[16]      While acknowledging that the court in Brador Properties had found no assistance from the English case of Street v Mountford [1985] AC 809, Mr Millar submitted that it was still useful to have regard to it in the present case.   He pointed out that the approach endorsed in that case was to look to the substance of the agreement, not just the words used, and that if residential accommodation was granted for a term at a rent with exclusive possession, there was a tenancy – even if the written agreement clearly described it as a ‘licence to occupy’.   He further submitted that this was also the law in Scotland.   The parties in the present case had in law agreed a lease, however they may have chosen to categorise it.   There was nothing sufficient to rebut the presumption of lease, referred to in Glen v Roy.  Insofar as Henderson suggested otherwise, it was distinguishable on the facts, given the clear unequivocal correspondence between the parties, of occupancy for no rent, which did not exist in the present case.  On the other hand, if contrary to his argument it was accepted that there was no lease, Mr Millar accepted that he could not resist craves 1 and 2 of the initial writ.

[17]      In relation to the craves for payment, Mr Millar took no issue with the proposition that as the defenders agreed to pay £2,000 per month for occupancy of the Lodge they were due to pay £8,000 for the four month period between December 2015 and March 2016.   However he pointed out that this money had been tendered but not accepted.  The defenders had always been willing and able to pay this amount.  Therefore while in practical terms he had no objection to decree being granted as third craved, if the court were to hold that the agreement was a licence not a lease, he submitted that interest should not run on the sum until a date after decree, and he would wish to be heard on the question of expenses referable to this aspect of the action.

[18]      As regards the crave for reimbursement of the cost of their electricity usage, Mr Millar made clear that the defenders took no issue with the proposition that they were due to pay something in this regard.  However he submitted that the difficulty was that there was a perfectly simple way to quantify this, and the pursuer had not done so.  Indeed Mr Mulholland had made clear in evidence that he had not asked for a meter reading to be taken.   So, submitted Mr Millar, decree should not be granted for any sum, regardless of whether the agreement was held to be a lease or a licence.  The pursuer had not proved any sum, and the court should not simply pick a figure out of the air when the evidence which could easily have established the actual figure had not been produced.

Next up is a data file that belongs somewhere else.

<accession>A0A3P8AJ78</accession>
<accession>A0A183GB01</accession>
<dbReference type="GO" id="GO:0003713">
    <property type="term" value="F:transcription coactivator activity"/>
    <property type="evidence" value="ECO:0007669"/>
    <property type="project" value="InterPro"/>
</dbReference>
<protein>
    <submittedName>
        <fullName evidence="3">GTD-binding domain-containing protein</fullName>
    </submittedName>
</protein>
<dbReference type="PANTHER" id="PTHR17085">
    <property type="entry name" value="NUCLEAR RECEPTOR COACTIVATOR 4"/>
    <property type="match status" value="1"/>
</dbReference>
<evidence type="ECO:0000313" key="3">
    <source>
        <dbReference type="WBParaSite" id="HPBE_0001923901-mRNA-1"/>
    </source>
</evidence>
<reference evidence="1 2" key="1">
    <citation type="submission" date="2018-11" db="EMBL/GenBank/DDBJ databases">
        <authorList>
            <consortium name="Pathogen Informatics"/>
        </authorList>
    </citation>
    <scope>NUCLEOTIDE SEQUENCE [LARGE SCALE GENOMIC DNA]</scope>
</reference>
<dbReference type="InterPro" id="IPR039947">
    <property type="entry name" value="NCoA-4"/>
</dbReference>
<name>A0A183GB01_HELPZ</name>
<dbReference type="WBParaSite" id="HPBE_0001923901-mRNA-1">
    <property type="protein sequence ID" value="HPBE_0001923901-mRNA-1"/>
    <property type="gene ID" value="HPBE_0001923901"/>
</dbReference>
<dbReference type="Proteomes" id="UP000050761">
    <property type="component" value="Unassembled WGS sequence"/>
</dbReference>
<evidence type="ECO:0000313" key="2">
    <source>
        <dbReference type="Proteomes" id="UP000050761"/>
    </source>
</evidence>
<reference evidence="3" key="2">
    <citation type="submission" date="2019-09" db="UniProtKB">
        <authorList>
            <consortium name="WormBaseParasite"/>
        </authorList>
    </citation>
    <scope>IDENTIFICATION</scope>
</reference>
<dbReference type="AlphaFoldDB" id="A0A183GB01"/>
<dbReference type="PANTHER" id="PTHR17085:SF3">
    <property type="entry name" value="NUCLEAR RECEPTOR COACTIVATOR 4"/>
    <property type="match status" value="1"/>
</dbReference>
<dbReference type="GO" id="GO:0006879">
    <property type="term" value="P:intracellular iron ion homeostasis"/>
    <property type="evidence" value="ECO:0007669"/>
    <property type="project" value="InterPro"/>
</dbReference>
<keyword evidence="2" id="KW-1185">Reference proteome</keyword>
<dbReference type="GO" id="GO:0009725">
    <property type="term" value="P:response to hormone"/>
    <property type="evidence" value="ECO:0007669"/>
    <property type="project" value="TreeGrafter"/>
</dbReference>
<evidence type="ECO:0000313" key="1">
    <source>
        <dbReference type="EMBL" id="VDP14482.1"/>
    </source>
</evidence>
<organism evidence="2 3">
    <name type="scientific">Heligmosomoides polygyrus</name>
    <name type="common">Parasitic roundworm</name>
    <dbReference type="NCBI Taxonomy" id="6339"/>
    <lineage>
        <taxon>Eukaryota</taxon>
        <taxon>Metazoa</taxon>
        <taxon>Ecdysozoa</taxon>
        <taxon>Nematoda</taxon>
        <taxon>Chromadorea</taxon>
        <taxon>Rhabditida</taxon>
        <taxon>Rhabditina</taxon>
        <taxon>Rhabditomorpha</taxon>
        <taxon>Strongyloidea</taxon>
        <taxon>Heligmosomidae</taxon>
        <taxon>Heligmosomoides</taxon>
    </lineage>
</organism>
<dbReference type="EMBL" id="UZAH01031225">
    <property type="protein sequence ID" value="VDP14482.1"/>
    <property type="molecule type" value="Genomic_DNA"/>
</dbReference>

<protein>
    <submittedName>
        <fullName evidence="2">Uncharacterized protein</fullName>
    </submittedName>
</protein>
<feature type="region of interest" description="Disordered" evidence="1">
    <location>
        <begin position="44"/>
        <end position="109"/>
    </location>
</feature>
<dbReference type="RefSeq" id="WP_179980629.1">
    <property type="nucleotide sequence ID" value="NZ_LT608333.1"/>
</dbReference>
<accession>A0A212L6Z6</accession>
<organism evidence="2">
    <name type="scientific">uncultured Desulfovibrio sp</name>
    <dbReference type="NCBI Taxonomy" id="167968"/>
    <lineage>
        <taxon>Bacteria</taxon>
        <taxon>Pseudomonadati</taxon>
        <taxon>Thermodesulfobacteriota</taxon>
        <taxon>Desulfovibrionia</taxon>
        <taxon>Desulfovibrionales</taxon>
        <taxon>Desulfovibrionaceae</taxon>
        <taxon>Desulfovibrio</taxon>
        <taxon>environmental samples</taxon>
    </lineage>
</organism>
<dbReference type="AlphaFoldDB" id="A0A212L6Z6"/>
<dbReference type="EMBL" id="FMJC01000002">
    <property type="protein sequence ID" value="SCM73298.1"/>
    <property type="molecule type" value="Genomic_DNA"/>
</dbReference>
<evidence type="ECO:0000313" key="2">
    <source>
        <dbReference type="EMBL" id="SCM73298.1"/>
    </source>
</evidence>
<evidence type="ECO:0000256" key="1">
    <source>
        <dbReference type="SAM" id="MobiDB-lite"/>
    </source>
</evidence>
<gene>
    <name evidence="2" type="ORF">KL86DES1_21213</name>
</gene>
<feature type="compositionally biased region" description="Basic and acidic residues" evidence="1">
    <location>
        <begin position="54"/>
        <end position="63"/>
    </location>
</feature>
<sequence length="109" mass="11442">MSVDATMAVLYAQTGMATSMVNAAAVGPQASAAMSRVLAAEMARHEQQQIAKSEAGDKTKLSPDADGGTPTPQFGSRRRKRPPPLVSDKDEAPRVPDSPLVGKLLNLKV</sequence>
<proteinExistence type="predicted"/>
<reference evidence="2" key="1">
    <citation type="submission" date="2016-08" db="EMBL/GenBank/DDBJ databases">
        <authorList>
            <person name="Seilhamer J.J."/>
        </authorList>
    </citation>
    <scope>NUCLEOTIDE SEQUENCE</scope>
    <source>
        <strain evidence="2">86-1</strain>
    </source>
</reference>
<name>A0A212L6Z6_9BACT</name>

[19]      Turning to the fifth crave, for damages for violent profits, Mr Millar referred to Houldsworth v Bain & Ors (Alexander Brand’s Trustees) (1876) 3 R 304.   He submitted that if violent profits were to be claimed, there had to be an element of bad faith in occupation.   In this regard he referred to the opinion of the Lord Justice Clerk at page 310:

“Violent profits are profits acquired by violence – by an intruder without any colour of law, who must account on the strictest footing… [T]here really has been no uncertainty as to the law on this subject, or the rules laid down by authority for our guidance.  They may be stated thus – First, when the possession has commenced in good faith it lies with the true owner to shew when it ceased to be so before the right to demand violent profits can prevail.  Secondly, when possession has been continued during a litigation regarding the title of the possessor, it is sufficient to support the possessor’s plea of bona fides that he had probabalis causa litigandi; and third, that the principle is equally applicable, whether the possession be challenged in respect of want of title in the possessor’s author, or in respect of the nature and conditions of his own right.”

 

Mr Millar submitted that even if decree went against them as first and second craved, the defenders had still had a probabalis causa litigandi to defend the action on the grounds that their agreement was a lease, and that therefore the second requirement referred to by the Lord Justice Clerk in Houldsworth was not present.   The very extent of the debate in the present case itself demonstrated that there was at least a properly triable issue.

[20]      Furthermore, however, Mr Millar submitted that there were no averments of bad faith on record.  No evidence had been adduced of bad faith in the course of the proof, and had any attempt been made to do so he would have objected.  In this regard Mr Millar also referred to Jute Industries Ltd, where the sheriff had noted that the defenders had objected to the absence of any averments of mala fides, but that he had allowed the pursuers to amend in order to include these.   The sheriff thereafter cited with approval from Hunter on Landlord & Tenant (4th Edition) for the proposition that:

“The obligation to pay violent profits being founded upon conscientiae rei alienae can be operative only from the time when bona fides ceases and the party is fully aware that he has no legal title at all”.